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Servicer Earnings Underscore Uncertain Future

Three special servicers—Nationstar, Ocwen, and Walter Investment Corp.—released their fourth-quarter and year-end earnings reports with revenue increases and increasingly active originations sectors.

Nationstar reported net loss of $51 million in the fourth quarter and an income of $217 million for the full year in 2013, up 6 percent from the previous year’s net income. Nationstar is the sixth-largest servicer and the 12th-largest mortgage loan originator, according to the company’s earnings report.

Over the year, Nationstar increased its unpaid principal balance by 90 percent with $250 billion in unpaid principal balance added to its portfolio. At the same time, Nationstar upped its loan origination activity by 200 percent. Nationstar originated about 62,000 refinance loans through the federal Home Affordable Refinance Program (HARP).

“Although origination margins came under pressure in the fourth quarter, our current originations are profitable and we are confident this business will continue to be profitable in 2014 with its more focused footprint,” said David Hisey, CFO at Nationstar.

Ocwen reported $105 million in income in the fourth quarter and $294 million for the year. Ocwen also reported $556 million in revenue in the fourth quarter, up 135 percent from the previous quarter, and $2 billion in revenue for the year, up 141 percent from the previous year.

Ocwen completed nearly 30,000 loan modifications, about 54 percent of which included principal reduction in the fourth quarter. Ocwen’s servicing portfolio has a 14.5 percent delinquency rate as of year-end, down slightly from 14.6 percent in the third quarter. Prepayments are on the decline at Ocwen, falling to about 13 percent in the fourth quarter, and the company expects the trend to continue.

Having set a goal to purchase “at least the prior quarter’s earnings in the three months following its earnings announcements,” Ocwen repurchased 1.13 million shares of its common stock for about $60 million in the fourth quarter.

“Our solid financial performance enabled us to initiate a stock repurchase program in the fourth quarter while maintaining the strongest capital ratios among our peers,” said Bill Erbey, chairman of Ocwen.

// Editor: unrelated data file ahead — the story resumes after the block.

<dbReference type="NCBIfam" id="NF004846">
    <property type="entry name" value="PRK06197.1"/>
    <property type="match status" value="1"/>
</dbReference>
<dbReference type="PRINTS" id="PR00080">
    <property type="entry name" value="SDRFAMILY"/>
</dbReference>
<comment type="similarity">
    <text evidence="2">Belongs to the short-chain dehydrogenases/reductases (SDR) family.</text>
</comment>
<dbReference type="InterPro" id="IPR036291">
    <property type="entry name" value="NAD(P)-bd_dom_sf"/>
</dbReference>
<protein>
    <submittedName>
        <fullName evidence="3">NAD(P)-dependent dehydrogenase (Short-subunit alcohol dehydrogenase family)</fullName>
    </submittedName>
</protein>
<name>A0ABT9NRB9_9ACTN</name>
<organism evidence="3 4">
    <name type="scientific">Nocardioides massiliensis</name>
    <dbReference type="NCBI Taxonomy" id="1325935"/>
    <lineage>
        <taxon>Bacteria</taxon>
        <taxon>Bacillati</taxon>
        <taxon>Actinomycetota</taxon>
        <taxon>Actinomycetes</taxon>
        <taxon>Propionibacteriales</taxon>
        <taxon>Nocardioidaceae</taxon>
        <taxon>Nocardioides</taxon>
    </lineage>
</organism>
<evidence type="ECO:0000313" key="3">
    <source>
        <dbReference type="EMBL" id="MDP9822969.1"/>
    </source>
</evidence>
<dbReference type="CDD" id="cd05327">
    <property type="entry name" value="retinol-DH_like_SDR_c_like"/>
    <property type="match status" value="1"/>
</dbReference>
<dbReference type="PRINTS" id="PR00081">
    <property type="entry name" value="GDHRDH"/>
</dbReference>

Erbey went on to address its recently-halted deal with Wells Fargo to purchase servicing rights from the large bank: “We are working cooperatively with the New York Department of Financial Services to address its concerns that led to an indefinite hold on our transaction with Wells Fargo.”

Compared to a net loss in income last year, Walter Investment Management Corp., reported a net income of $253.5 million for 2013. The company’s fourth-quarter income totaled $9.8 million.

Walter’s total revenue for the fourth quarter was $402.8 million. Servicing contributed $162.9 million in the fourth quarter; originations contributed $135.8 million; and reverse mortgages brought in $39.1 million over the quarter. The company originated more than 63,000 HARP loans in 2013.

"During 2013 Walter Investment executed against its strategic plan, profitably growing its Servicing business, launching its Originations platform to opportunistically harvest the HARP opportunity and extending its core competencies to the reverse mortgage market," said Mark J. O'Brien, Walter Investment's Chairman and CEO. "We more than doubled the serviced book of business to over $200 billion of UPB.”

Walter Investment was also the top issuer of home equity conversion mortgages last year, according to the company’s earnings release.

While the three special servicers were active contributors to HARP in the fourth quarter, this sector is expected to decline in the near-term.

“HARP refinances continue to be the major driver of earnings in our lending business,” said Ron Faris, president and CEO of Ocwen. “However, we expect this volume will begin to decline over the next few months as the number of HARP-eligible loans decreases.”

While special servicers continue to profit by working through delinquencies resulting from the financial crisis and temporary government programs such as HARP, there is some uncertainty as to their future.

At least one group of analysts suggests special servicers might “become the next generation of non-prime originators,” according to a report earlier this year from Moody’s.

About Author: Krista Franks Brock

Krista Franks Brock is a professional writer and editor who has covered the mortgage banking and default servicing sectors since 2011. Previously, she served as managing editor of DS News and Southern Distinction, a regional lifestyle publication. Her work has appeared in a variety of print and online publications, including Consumers Digest, Dallas Style and Design, DS News and DSNews.com, MReport and theMReport.com. She holds degrees in journalism and art from the University of Georgia.

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